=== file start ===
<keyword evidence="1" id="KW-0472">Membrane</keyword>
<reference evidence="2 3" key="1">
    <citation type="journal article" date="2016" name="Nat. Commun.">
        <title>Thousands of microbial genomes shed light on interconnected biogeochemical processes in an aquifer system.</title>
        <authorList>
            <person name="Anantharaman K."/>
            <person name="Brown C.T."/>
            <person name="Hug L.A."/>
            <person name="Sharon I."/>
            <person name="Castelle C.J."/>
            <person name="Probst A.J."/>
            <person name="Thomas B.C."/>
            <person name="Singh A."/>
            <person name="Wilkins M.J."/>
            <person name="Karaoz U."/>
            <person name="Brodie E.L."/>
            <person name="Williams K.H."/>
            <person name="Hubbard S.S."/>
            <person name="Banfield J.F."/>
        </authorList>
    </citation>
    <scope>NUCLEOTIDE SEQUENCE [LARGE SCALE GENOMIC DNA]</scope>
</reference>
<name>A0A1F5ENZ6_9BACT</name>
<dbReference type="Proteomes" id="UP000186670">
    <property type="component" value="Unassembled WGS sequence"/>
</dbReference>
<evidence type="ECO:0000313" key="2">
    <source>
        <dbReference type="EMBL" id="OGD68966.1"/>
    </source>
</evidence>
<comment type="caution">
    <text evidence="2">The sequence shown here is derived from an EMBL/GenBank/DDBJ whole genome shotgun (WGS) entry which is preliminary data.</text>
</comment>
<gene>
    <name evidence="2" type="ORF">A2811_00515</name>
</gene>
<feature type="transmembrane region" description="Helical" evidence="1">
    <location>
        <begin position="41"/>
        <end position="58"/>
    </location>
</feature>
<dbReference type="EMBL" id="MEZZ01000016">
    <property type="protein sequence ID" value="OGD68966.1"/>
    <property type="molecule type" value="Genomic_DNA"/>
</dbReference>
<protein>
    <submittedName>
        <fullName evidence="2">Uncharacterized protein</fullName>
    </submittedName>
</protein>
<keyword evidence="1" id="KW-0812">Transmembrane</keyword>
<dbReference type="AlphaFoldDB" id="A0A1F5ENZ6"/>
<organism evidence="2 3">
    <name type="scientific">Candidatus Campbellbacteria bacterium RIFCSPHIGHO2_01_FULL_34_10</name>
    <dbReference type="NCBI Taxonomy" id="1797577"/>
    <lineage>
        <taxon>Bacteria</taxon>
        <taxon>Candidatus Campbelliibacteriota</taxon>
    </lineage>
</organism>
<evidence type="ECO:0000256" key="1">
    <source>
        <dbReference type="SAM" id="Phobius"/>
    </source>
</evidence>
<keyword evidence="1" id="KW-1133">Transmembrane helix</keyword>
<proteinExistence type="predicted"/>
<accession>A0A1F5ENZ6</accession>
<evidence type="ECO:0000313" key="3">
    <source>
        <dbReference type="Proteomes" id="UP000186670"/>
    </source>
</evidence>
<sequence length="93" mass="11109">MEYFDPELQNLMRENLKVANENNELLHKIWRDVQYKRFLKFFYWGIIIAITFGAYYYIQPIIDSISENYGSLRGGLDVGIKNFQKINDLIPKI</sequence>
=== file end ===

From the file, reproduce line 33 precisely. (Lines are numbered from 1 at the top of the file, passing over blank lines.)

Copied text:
<comment type="caution">